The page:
nature note: Though the mud daubers look ominous, they have never shown aggression in our garden. They’re also frequent visitors to our swamp and tropical milkweed plants.

Monarchs use Balloon Plant as both a host plant for caterpillars and nectar plant for adult butterflies.
Hanging from the Petals of Giant Swan Milkweed

Buy Giant Swan Plants and Seeds

Always purchase milkweed seeds and plants by botanical (scientific) name to avoid purchasing the wrong milkweed species:

1. Purchase Gomphocarpus Physocarpus Plants or Seeds from Joyful Butterfly

2. Find More Gomphocarpus Physocarpus Plants and Seeds on Etsy

One more time: starting seeds indoors early will give you a huge jump on the season and is a must for northern gardeners. This milkweed species is a rare find in nurseries, so seeds are probably your only option in most regions.

Click Here to Explore 30 Milkweed Options for your Butterfly Garden

Please read comments below for more info about growing Gomphocarpus physocarpus in your garden:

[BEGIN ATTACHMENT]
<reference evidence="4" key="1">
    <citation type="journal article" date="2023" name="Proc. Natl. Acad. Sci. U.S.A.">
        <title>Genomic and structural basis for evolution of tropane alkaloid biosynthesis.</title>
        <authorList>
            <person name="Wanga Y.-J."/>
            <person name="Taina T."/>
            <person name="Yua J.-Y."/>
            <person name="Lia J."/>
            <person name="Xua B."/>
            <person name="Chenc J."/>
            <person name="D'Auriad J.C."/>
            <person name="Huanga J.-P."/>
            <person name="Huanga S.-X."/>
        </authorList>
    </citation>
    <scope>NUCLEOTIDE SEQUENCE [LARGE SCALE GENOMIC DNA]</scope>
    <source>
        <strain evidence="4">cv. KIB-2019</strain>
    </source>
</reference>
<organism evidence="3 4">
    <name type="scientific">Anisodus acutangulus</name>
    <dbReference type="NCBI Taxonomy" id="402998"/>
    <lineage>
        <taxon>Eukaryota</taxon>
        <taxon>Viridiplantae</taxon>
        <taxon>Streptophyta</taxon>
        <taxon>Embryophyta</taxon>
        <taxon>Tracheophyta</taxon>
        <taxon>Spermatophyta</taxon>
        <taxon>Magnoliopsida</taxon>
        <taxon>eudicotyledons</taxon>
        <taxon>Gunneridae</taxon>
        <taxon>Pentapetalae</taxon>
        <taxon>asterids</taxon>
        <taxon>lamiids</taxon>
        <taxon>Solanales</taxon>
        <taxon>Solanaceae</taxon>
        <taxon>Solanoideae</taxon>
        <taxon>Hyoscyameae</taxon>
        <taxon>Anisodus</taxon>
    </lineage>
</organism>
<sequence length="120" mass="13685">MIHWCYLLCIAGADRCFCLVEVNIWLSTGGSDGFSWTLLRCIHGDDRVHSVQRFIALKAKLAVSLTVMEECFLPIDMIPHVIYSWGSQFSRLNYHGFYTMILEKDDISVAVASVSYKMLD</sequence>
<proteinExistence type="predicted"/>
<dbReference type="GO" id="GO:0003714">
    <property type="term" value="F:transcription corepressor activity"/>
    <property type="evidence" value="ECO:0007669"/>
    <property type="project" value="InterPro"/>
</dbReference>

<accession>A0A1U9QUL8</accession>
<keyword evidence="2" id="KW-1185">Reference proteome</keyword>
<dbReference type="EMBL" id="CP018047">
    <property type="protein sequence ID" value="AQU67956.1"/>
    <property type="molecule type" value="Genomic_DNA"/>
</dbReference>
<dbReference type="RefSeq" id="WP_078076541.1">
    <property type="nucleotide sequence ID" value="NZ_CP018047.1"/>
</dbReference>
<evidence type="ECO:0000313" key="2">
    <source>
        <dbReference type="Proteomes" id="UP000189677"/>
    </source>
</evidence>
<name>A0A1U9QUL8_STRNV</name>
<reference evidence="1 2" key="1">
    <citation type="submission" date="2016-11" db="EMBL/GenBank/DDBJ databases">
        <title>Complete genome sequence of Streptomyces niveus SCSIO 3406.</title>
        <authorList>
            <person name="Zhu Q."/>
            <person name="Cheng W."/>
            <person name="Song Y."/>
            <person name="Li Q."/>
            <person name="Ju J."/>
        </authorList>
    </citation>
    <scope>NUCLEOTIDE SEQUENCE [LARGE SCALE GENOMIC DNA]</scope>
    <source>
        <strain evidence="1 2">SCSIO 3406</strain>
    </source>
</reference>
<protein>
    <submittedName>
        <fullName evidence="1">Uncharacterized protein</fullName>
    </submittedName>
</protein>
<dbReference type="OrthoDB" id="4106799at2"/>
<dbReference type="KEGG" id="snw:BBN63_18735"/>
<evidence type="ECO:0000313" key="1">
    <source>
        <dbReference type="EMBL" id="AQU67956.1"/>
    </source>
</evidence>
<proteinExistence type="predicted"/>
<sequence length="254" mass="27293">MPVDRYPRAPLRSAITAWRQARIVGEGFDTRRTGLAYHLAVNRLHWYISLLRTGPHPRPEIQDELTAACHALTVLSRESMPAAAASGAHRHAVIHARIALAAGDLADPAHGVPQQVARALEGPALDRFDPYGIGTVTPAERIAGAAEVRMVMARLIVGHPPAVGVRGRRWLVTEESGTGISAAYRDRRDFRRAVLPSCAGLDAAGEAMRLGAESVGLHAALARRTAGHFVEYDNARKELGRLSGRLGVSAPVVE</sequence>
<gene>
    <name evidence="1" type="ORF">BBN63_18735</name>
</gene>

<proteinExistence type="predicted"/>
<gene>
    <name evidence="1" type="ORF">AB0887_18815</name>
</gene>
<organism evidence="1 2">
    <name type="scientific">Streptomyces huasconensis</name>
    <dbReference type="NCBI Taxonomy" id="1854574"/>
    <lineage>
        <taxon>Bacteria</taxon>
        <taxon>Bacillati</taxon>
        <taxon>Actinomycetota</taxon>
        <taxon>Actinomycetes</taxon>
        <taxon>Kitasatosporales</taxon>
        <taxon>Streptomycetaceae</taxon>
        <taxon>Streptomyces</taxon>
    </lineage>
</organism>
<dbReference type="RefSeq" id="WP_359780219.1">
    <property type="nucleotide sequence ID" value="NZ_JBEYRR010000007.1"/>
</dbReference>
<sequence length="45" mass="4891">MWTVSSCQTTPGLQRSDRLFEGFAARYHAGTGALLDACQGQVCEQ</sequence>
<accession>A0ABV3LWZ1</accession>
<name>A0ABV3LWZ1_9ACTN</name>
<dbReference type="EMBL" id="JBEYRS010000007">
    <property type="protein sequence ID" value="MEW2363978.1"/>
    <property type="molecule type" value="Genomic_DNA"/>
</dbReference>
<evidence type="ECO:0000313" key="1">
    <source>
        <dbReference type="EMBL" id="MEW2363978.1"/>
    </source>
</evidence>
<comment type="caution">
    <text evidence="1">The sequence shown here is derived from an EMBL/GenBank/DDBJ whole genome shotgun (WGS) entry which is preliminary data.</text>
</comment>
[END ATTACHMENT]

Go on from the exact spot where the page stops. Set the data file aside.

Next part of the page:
Share the Joy of Butterflies


  1. The leaves on my hairy balls plant are turning yellow. And I can’t figure out why

    1. Hi Kae, this often has to do with water…too little or not enough. you probably have an idea as to which one. Leaves usually start yellowing toward the base of the plant. Just remove and discard those leaves and adjust your watering habits to see if that makes a difference.

  2. I just saw this in a local nursery next to giant milkweed today. Since I am reading the cats prefer Oscar’s over giant, I am interested in this one – but can it carry OE? I trim back my tropical milkweed annually since I am in central FL (9b) and it is a perennial which can end up carrying OE. Do I need to do the same with Oscar’s? If so what would you recommend in terms of that since it’s woody would you still trim it back to about 6-8″ tall? I have stratified and have sprouted some common milkweed which is local and I will not need to trim, but it is slower growing so won’t do much this summer – and I can’t find that at local nurseries.